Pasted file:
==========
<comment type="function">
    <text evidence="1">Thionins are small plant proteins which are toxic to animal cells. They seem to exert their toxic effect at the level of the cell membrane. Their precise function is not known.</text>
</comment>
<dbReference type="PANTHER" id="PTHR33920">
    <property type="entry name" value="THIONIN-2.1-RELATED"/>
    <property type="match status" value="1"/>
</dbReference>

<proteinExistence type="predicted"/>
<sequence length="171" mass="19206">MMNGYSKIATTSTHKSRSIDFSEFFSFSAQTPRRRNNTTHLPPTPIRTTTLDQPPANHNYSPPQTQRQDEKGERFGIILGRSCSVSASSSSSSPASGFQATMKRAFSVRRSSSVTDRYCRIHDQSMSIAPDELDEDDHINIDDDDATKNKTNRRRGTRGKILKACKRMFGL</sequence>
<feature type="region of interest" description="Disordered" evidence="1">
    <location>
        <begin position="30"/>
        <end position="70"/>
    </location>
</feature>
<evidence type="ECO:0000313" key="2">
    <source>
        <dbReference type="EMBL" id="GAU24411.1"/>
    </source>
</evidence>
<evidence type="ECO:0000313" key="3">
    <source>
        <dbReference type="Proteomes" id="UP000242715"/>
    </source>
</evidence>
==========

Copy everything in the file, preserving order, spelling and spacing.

<comment type="function">
    <text evidence="1">Thionins are small plant proteins which are toxic to animal cells. They seem to exert their toxic effect at the level of the cell membrane. Their precise function is not known.</text>
</comment>
<dbReference type="PANTHER" id="PTHR33920">
    <property type="entry name" value="THIONIN-2.1-RELATED"/>
    <property type="match status" value="1"/>
</dbReference>

<proteinExistence type="predicted"/>
<sequence length="171" mass="19206">MMNGYSKIATTSTHKSRSIDFSEFFSFSAQTPRRRNNTTHLPPTPIRTTTLDQPPANHNYSPPQTQRQDEKGERFGIILGRSCSVSASSSSSSPASGFQATMKRAFSVRRSSSVTDRYCRIHDQSMSIAPDELDEDDHINIDDDDATKNKTNRRRGTRGKILKACKRMFGL</sequence>
<feature type="region of interest" description="Disordered" evidence="1">
    <location>
        <begin position="30"/>
        <end position="70"/>
    </location>
</feature>
<evidence type="ECO:0000313" key="2">
    <source>
        <dbReference type="EMBL" id="GAU24411.1"/>
    </source>
</evidence>
<evidence type="ECO:0000313" key="3">
    <source>
        <dbReference type="Proteomes" id="UP000242715"/>
    </source>
</evidence>